Sunday, July 14, 2019

The Evil Ministers? / Pet Hate

Ripped from today's headlines comes a tale from the March 1954 issue of This Magazine is Haunted #16. Yes, I don't know about you, but I've kind of suspected that this is what's been going on in our country for a number of years now-- only worse! EEEAAA! GHAAAAA!

+++ BONUS! +++


Mestiere said...
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JBM said...

I like the fantastic art on this one. "Laughing fit to kill" doesn't ring a bell with me. I had to look it up. Perhaps it is not used in the Northwest? I enjoy the horror/sci-fi that you post occasionally. That was a wild one-pager. I too liked the dummy's look. Trent would be so mad! Thank you Mr. K..

JBM said...

Ooops, I forgot to add a EEEAAA! GHAAAAA! right back at you Mr. K.

Glowworm said...

Ah, the old "Everybody's actually an evil alien bent on taking over the world, but no one will ever believe me because they're all aliens too!" chestnut. I feel sorry for the poor newscaster, just wanted to get a good story for his paper and prove what was really going on out there.
Were the aliens actually going to keep their word to the premier though?
The short story with Zingo was hilarious. Never piss off your dummy. He may kill you!

Brian Barnes said...

I can't say much about the stories, they are both a bit meh for me. Serviceable.

The art is good. I like the rendering of Dr. Death with the black sunken eyes. There's very few panels in this that lack a background, and it can be a bit busy at times. I love the couple "action Jackson" panels, and some fine good girl art in the secretary. The colors are good but might lean a bit too much on the yellows.

Pet Hate is an interesting shortening of the old dummy kills the ventriloquist story. It shows you can create the same story which just a few panels, which makes it more of a campfire type story (get right to the "splinter" "so it really happened" ending.)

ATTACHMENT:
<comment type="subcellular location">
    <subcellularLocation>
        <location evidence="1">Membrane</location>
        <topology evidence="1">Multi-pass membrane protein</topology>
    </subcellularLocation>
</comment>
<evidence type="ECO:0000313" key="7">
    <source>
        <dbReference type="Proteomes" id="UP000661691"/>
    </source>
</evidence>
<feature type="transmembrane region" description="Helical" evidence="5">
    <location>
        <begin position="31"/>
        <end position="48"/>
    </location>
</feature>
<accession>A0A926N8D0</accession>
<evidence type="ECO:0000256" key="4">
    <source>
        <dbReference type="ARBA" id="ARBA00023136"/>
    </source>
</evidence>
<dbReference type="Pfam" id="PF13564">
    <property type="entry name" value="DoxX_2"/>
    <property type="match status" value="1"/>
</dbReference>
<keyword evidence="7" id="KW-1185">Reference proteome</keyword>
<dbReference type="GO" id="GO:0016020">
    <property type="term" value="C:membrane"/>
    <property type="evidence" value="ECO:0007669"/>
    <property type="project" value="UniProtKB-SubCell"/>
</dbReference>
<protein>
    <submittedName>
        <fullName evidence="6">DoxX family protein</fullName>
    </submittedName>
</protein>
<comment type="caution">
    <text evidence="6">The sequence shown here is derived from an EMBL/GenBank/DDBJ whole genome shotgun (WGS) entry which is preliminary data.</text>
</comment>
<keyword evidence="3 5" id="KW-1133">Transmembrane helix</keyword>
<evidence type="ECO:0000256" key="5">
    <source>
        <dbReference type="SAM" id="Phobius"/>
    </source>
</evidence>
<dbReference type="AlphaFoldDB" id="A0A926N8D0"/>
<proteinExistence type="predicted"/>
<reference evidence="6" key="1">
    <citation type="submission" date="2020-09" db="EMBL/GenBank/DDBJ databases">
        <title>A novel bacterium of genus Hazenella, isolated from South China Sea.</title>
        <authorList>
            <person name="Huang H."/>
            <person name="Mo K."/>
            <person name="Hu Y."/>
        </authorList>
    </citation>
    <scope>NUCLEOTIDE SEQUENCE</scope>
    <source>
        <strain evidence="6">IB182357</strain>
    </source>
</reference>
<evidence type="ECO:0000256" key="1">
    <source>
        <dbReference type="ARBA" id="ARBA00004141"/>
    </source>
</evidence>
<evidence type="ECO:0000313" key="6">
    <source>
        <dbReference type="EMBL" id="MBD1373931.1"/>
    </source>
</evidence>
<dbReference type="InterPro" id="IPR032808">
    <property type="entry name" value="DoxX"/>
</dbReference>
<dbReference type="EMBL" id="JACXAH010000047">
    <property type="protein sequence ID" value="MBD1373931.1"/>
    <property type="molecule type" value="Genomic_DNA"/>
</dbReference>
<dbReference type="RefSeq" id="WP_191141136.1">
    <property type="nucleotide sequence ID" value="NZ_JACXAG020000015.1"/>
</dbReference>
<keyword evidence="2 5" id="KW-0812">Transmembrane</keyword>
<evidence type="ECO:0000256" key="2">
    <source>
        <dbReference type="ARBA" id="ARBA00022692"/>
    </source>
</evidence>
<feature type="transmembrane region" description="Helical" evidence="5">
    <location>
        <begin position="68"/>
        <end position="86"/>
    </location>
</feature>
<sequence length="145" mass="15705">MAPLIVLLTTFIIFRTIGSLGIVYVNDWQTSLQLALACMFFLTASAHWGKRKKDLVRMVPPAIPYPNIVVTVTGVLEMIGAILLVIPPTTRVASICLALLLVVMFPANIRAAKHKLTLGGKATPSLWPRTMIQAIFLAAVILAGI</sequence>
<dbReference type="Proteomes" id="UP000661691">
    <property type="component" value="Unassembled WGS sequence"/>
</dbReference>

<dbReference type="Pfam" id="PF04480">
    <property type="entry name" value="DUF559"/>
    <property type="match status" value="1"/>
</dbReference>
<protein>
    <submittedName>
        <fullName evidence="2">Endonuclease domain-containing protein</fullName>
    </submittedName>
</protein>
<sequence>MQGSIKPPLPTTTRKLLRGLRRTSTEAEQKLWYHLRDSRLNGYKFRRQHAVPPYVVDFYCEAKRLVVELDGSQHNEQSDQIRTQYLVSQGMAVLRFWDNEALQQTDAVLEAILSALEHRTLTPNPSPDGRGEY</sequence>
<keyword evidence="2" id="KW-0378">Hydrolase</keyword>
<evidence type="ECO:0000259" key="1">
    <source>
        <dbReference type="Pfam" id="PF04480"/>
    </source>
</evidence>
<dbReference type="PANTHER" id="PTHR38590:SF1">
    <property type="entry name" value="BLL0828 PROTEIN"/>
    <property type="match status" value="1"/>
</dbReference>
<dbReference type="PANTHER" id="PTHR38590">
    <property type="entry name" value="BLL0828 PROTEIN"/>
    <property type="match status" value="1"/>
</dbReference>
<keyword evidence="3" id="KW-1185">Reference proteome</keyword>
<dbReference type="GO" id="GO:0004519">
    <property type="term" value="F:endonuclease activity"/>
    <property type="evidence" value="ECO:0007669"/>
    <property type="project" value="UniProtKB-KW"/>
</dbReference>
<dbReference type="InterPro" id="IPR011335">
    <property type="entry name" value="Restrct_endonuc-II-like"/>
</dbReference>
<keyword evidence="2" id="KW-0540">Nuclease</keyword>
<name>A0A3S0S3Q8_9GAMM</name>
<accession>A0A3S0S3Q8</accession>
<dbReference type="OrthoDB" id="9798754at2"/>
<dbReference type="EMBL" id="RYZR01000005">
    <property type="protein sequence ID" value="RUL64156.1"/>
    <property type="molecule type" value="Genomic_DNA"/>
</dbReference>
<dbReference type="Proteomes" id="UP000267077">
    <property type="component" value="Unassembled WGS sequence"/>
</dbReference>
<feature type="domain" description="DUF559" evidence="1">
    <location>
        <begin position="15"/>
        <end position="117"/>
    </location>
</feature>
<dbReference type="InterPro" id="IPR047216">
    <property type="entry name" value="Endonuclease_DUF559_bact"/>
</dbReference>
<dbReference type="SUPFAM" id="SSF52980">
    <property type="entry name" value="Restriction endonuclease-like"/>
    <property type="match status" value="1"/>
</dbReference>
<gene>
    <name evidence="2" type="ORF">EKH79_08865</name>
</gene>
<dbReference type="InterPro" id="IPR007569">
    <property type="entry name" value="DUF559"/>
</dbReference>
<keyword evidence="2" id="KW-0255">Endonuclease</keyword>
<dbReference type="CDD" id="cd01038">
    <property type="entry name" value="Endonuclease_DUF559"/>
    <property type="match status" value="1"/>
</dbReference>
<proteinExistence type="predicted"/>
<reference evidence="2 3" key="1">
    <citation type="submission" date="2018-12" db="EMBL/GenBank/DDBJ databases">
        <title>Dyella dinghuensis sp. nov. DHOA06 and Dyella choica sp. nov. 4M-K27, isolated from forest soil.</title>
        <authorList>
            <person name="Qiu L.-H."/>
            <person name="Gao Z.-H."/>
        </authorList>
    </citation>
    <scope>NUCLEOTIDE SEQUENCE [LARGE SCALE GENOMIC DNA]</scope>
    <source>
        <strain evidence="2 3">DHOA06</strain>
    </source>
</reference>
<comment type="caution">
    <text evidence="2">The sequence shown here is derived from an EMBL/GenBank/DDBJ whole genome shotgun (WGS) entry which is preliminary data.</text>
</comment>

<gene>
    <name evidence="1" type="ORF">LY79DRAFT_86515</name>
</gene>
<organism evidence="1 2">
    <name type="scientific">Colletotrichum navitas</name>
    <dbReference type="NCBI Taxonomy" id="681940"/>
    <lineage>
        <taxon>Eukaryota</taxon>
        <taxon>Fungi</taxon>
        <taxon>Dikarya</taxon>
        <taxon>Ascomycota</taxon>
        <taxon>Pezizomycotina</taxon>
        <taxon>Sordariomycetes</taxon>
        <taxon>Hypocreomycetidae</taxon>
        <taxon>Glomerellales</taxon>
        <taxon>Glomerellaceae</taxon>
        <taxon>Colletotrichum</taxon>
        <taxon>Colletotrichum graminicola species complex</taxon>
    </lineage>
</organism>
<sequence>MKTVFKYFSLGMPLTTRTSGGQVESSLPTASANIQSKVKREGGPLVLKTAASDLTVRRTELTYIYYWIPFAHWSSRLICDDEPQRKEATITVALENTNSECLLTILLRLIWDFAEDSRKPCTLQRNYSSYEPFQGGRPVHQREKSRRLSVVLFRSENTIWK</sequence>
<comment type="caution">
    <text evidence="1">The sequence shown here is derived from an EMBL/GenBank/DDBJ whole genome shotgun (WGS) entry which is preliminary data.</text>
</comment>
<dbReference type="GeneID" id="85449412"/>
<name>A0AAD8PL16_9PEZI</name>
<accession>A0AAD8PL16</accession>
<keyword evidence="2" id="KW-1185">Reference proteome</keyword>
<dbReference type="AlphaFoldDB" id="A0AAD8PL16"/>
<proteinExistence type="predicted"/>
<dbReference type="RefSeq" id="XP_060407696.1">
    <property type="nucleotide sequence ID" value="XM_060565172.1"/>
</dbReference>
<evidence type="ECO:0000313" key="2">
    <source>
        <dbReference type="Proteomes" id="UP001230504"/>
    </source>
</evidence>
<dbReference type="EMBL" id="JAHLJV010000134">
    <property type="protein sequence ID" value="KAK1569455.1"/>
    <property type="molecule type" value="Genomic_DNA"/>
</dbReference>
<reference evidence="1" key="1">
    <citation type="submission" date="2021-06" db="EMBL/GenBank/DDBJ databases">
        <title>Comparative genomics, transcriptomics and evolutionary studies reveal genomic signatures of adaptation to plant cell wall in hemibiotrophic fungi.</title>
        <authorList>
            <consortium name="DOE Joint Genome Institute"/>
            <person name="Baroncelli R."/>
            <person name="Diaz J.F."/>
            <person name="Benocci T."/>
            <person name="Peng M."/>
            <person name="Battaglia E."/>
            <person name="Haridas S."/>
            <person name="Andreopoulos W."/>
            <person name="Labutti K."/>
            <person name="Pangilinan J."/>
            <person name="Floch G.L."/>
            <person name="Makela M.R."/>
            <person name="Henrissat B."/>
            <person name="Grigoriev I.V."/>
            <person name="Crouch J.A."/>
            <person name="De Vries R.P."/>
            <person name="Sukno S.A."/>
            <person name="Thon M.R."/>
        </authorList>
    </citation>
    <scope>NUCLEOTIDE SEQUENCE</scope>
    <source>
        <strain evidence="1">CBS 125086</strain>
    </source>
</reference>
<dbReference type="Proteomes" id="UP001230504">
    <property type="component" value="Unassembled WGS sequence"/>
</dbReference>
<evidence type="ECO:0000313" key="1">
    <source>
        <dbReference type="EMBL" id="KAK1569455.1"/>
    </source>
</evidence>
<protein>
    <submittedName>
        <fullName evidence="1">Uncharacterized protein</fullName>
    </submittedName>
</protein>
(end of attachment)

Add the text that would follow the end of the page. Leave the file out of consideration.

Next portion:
Liz D-M said...

"Evil Ministers" - a classic Cold War narrative.

"Pet Hate" - the splinter in the throat - nice twist!

JMR777 said...

Dr. Death looks extra menacing in this one. Usually he is depicted as a green skull which comes off more cartoony than menacing, in his current colorized form he has that extra something, that extra level of evil that adds to his presence.

One way the aliens could avoid having their pictures taken and avoid suspicion- they would publicly state that they were exposed to harmful vapors from an industrial accident (think Bhopal) and they now had sensitive eyes and camera flashes would cause severe damage to their eyesight. Either that or they would state they had a superstitious fear of being photographed.

Mr. Cavin said...

Nothing pleases me more than a good three-panel transformation, and I thought this one was top-notch. This was a pretty neat invader design for sure, not something I've seen before. I might have liked to see several more pages of this story--a chase scene, some subway tunnel violence, a couple of affable beat cops getting death-rayed--to distract me from the end reveal. But mostly that's because I want to see more of this art. That's my kind of stuff: Bold and blocky, with aggressive emotional marks; chunky, with detail stuffed into every corner of the frame. I even like this sort of thing when it's poorly done and overly busy, but I don't think that's the case here. It's a little hard to know for certain because the blacks are crumbling away and the colors are aging. So I'd love to see the original art. But I think it's probably amazing.

There is definitely some authorial snickering going on in that dummy story. Besides whatever that final splinter might be code for, there's the line "how does it feel to have the wood you've been abusing strike back at you?" And in the fifties, both "wood" and "self abuse" were very widely understood euphemisms. That's not any more of a hidden code than if they'd just gone and used the real medical terms for everything.